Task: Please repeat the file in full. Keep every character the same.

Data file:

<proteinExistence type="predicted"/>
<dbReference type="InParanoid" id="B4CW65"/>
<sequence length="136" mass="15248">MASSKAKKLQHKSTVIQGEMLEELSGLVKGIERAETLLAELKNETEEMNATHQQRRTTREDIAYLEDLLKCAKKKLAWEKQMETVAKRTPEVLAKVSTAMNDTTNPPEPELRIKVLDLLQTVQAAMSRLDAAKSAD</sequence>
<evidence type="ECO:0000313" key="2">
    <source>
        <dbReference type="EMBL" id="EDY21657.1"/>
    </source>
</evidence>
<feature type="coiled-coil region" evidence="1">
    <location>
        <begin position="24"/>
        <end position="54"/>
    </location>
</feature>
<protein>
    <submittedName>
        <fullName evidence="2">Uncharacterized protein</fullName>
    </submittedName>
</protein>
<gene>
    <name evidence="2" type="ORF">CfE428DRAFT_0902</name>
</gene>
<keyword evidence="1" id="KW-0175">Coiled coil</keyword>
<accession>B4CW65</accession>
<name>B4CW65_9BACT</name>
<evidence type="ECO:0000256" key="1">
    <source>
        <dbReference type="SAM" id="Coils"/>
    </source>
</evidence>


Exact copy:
<proteinExistence type="predicted"/>
<dbReference type="InParanoid" id="B4CW65"/>
<sequence length="136" mass="15248">MASSKAKKLQHKSTVIQGEMLEELSGLVKGIERAETLLAELKNETEEMNATHQQRRTTREDIAYLEDLLKCAKKKLAWEKQMETVAKRTPEVLAKVSTAMNDTTNPPEPELRIKVLDLLQTVQAAMSRLDAAKSAD</sequence>
<evidence type="ECO:0000313" key="2">
    <source>
        <dbReference type="EMBL" id="EDY21657.1"/>
    </source>
</evidence>
<feature type="coiled-coil region" evidence="1">
    <location>
        <begin position="24"/>
        <end position="54"/>
    </location>
</feature>
<protein>
    <submittedName>
        <fullName evidence="2">Uncharacterized protein</fullName>
    </submittedName>
</protein>
<gene>
    <name evidence="2" type="ORF">CfE428DRAFT_0902</name>
</gene>
<keyword evidence="1" id="KW-0175">Coiled coil</keyword>
<accession>B4CW65</accession>
<name>B4CW65_9BACT</name>
<evidence type="ECO:0000256" key="1">
    <source>
        <dbReference type="SAM" id="Coils"/>
    </source>
</evidence>